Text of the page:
The report calls cramming a “widespread” problem and says that “hundreds of millions of dollars” in unauthorized charges have likely racked up on users’ monthly phone bills.
If you follow the news of the mobile tech industry, you have likely seen stories about dropping tablet sales. These are often accompanied by an analysis that wonders if the buying public is ready to cast tablets aside and move on the something new.
I don’t think that interest in tablets is waning, everywhere you go you see owners happily using one tablet or another. They carry them everywhere they go and whip them out every chance they get. They have replaced the laptop in many cases for many owners.
Some people volunteer at shelters. Some people play video games. Some work tirelessly for 80 hours a week for the sake of their startup.
Some destroy the global trust in the US technology industry.
In a single two-hour courtroom session on Thursday morning — just in time for lunch — US District Judge Loretta Preska ruled on a case that has massive global implications for US technology giants.
It’s not like there was much left in the wake of the Edward Snowden disclosures, which threw nine Silicon Valley giants under the global surveillance bus more than a year ago. But we were coming to a point where our collective trust levels in these companies, which are fighting for their right to disclose government data request figures, were slowly rising — at least in the US.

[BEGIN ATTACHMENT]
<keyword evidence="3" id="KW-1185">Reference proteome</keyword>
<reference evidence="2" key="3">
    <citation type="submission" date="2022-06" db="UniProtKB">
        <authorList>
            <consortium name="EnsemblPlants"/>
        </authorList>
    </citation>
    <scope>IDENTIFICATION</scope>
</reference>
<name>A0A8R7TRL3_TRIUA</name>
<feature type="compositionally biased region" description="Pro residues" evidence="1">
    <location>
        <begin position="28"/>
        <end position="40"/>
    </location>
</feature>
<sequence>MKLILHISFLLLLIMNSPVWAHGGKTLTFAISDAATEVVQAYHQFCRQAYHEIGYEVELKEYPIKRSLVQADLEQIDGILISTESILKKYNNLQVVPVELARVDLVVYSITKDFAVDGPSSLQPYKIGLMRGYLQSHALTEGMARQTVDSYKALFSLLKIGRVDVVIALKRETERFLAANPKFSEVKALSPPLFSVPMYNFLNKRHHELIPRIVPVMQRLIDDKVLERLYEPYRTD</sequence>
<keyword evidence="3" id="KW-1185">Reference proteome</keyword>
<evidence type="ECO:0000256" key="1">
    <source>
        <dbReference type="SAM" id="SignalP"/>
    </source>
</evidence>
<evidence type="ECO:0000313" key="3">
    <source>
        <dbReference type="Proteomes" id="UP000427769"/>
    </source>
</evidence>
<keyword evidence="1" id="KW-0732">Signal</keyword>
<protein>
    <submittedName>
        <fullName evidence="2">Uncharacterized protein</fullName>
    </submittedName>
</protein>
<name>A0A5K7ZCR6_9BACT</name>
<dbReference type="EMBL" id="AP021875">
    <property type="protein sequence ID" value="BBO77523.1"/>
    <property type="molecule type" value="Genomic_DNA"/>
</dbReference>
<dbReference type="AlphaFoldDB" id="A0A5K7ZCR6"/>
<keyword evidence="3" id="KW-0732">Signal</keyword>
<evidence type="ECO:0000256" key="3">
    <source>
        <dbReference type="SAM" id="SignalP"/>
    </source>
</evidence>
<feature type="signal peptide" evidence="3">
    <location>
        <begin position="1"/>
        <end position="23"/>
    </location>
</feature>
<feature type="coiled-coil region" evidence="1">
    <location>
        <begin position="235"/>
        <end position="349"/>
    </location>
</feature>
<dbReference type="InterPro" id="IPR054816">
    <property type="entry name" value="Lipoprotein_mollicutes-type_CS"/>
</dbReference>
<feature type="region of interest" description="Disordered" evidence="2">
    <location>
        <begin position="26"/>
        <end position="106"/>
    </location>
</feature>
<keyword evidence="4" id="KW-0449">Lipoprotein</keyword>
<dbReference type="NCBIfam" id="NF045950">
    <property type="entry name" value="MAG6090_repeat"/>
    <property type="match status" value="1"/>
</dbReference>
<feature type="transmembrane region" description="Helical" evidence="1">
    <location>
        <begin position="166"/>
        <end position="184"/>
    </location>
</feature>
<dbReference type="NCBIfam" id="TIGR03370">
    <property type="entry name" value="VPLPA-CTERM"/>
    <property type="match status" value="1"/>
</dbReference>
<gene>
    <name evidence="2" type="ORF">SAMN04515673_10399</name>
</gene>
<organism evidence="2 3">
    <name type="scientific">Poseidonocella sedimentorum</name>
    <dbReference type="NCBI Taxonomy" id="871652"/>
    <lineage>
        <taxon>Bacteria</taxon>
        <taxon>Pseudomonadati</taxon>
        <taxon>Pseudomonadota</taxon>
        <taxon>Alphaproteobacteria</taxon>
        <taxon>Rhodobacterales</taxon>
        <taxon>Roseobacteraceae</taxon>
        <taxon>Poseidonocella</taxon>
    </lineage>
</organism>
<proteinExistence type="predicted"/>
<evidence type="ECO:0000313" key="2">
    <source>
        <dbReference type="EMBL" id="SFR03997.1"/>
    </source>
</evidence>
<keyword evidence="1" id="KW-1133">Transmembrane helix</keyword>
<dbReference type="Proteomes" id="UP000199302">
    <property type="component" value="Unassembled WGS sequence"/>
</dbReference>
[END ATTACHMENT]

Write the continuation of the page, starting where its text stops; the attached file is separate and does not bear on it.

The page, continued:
To the outside world, lack of trust was still a big issue. Particularly for Europe. As the closest continental friend to the US, there was a lot of work that needed to be done.
But as relations were beginning to improve, the US judiciary decided that, for the purposes of its own law enforcement …
IT in the D: Networking Detroit “One Beer at a Time”
It’s outrageous, it’s informative and it’s hugely popular. IT in the D is a weekly, two hour podcast developed from the ground up by a group of Detroit IT warriors who decided that the young and growing IT industry in and around Detroit needed a voice. And, boy, did we get one! Jeff Mackey and Bob Waltenspiel, two of the stars of the show (along with David Phillips) will join us in studio to talk about the state of IT in the D(the program and the industry) and about podcasting as the wave of the future for reaching masses of people focused on a narrow subject vs. broadcasting which casts a broad net. Don’t miss the conversation!